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I thought it would be useful to begin a more in depth examination of MBA rankings for GMAT Clubbers. If you are looking for a scathing indictment of the concept of rankings, you will not find it here. Rankings serve a useful purpose as long as one does not take them too seriously.
A few key ideas
1) Clusters tend to provide a better understanding of the relative standing of schools than forced floor to ceiling rankings
2) Examine the methodology of rankings to make sure they are consistent with your own methodology. Better yet, find a methodology that most nearly captures the perspective of actors whose views you value.
US News is a well known rankings, but generally seems to hold a lower status in the US than BusinessWeek's rankings.
First, there are a number of serious questions about the response rate and mechanics of the survey. Let's set them aside for now.
One of the elements that is disconcerting about US News is the peer review ranking which has a nominal weighting of 25% of the total score.
"In the fall of 2005, business school deans and directors of accredited master's programs in business were asked to rate programs on a scale from "marginal" (1) to "outstanding" (5). Those individuals who did not know enough about a school to evaluate it fairly were asked to mark "don't know." A school's score is the average of all the respondents who rated it. Responses of "don't know" counted neither for nor against a school. About 50 percent of those surveyed responded."
Now comes the obvious question- what business school professor in her right mind honestly believes that (say) Harvard, Kellogg, and Wharton deserve anything less than a 5? It seems far more likely that the professors who gave the leading schools lower scores are confused, deluded, or purposely underrating schools.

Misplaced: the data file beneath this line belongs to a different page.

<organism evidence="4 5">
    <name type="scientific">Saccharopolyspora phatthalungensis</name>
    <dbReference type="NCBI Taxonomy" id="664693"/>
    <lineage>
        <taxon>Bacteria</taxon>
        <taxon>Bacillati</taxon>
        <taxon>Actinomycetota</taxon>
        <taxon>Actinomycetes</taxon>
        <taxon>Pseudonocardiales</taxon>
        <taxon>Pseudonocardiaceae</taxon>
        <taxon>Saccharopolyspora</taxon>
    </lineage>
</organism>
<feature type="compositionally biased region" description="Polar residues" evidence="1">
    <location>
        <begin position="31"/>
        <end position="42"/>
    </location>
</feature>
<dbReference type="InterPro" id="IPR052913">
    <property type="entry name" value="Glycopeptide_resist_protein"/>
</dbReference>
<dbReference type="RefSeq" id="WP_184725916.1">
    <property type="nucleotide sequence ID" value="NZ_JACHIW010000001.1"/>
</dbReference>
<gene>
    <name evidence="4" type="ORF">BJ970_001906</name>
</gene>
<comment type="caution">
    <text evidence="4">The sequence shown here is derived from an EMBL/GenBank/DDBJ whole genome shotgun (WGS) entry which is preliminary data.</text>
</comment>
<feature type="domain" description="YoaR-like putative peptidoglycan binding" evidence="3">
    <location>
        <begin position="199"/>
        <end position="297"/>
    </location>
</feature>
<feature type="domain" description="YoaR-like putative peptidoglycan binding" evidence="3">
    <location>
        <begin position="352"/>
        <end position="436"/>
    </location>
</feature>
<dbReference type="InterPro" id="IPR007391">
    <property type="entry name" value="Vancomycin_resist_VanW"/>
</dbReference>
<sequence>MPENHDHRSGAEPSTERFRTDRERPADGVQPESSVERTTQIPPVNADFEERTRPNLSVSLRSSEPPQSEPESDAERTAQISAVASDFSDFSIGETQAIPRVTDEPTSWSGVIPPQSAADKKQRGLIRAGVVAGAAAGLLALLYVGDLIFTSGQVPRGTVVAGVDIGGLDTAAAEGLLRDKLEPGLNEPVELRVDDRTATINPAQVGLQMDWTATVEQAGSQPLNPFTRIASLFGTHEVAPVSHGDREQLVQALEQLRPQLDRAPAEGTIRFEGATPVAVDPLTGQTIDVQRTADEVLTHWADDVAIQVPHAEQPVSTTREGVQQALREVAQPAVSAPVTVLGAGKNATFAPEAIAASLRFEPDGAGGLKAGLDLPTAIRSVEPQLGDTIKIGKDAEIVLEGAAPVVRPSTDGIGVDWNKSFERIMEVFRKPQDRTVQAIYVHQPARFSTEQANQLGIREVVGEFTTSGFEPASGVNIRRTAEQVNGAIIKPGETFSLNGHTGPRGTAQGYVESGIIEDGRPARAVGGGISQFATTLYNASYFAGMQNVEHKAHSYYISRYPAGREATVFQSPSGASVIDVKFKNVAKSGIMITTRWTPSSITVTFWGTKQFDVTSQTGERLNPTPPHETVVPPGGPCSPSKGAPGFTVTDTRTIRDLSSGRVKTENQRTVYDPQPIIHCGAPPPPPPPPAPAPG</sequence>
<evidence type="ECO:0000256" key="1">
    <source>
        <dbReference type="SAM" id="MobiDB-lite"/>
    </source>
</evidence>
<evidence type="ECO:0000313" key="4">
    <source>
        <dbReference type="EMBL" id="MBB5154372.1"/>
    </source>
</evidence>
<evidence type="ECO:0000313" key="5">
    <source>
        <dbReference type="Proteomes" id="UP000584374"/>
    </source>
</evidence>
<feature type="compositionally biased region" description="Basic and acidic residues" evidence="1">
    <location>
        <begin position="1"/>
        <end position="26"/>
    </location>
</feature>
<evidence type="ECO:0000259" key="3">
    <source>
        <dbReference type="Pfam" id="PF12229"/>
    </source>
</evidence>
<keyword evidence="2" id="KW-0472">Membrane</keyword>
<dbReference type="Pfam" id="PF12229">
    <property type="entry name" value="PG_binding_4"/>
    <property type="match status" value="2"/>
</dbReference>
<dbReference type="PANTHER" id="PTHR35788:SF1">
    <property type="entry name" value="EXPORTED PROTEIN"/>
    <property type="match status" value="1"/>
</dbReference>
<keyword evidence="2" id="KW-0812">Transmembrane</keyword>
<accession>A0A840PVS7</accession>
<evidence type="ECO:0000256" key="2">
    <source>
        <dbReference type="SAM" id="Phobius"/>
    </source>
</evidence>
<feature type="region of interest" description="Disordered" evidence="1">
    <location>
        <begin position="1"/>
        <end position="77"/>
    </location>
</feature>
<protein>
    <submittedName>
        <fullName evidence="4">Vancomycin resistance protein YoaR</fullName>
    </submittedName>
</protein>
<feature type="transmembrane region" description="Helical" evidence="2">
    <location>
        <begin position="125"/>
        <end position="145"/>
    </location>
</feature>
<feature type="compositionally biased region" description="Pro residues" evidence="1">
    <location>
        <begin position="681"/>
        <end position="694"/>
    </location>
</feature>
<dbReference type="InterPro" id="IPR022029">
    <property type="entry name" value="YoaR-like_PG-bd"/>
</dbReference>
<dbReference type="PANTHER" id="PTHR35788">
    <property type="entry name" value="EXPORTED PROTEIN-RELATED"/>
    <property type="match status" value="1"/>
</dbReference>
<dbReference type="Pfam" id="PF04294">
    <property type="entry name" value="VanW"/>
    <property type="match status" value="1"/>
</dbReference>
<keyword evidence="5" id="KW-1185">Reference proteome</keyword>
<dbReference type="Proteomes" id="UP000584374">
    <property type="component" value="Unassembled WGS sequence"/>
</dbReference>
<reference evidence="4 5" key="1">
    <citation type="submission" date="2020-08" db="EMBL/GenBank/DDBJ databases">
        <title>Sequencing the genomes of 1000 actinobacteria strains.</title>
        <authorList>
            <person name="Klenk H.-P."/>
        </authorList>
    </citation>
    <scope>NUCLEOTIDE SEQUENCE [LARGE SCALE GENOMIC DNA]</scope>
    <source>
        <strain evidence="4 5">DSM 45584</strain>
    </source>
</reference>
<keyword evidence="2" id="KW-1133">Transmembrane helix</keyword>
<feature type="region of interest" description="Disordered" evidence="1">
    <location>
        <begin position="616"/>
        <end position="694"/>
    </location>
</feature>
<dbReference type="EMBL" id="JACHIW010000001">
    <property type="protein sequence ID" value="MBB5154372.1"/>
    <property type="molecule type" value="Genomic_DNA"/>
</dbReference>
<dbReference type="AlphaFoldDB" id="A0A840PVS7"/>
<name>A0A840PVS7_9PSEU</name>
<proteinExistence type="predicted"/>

Next take a look at the mean starting salary which nominally accounts for 14% of the total score.
"The average starting salary and bonus of 2005 graduates of a full-time master's program in business. Salary figures are based on the number of graduates that reported data. The mean signing bonus is weighted by the proportion of those graduates that reported a bonus, since not everyone who reported a base salary figure reported a signing bonus."
Note how there is no reported adjustment for the cost of living in different regions of the US. To stress the obvious, a low salary in NYC or Boston can easily be a generous one in Dallas or Columbus, Ohio. Even a relatively small adjustment for schools in less expensive major metros can easily change ranks of schools.
Last edited by Hjort on 05 May 2006, 18:03, edited 1 time in total.
Another large component of the US News ranking is based on student selectivity (nominally 25% of the total score). Some 16.25% of the total score comes from the mean GMAT score. While there is a some connection between the average GMAT and quality of a school, we should not automatically assume that it is a strong connection.
There are a number of ways that schools can post a high GMAT mean that have little to do with prestige. The most obvious is just select students with the highest GMAT. Since we are using the mean just a few students with very high GMAT scores can have substantial influence on the average. Another important point to keep in mind is the difference between perceived value and prestige. Public schools that charge low in-state tuitions will tend to attract students on the basis of value but not necessarily prestige. Students from outside the state that are not eligible for the in-state tuition would often make a different choice. This might explain the presence of some of the public institutions on the US News list of top schools. To be clear, I am not stating that these are inferior schools, just that they might not rank as high as they appear to rank if we focus on the price-independent reputation of the school.
Another component of the overall score is the mean undergrad GPA.
Mean Undergraduate GPA (.075)
The average undergraduate grade-point average of those students entering the full-time program in fall 2005.
This component is very easy for schools to game- A good starting point is to fill your class with students from "easy" majors from schools with high levels of grade inflation. The underlying idea that GPA are directly comparable across schools is actually a pretty disturbing and unrealistic one- a 3.3 from (say) Caltech probably represents more of an achievement than a 3.5 from many other schools.
Good analysis Hjort, the US News rankings have made me scratch my head a bit over the years.
I've always felt that they do a great job with the top schools, but as you pointed out, they tend to overrate mid-tier public schools based on perceived value rather than overall prestige of the program.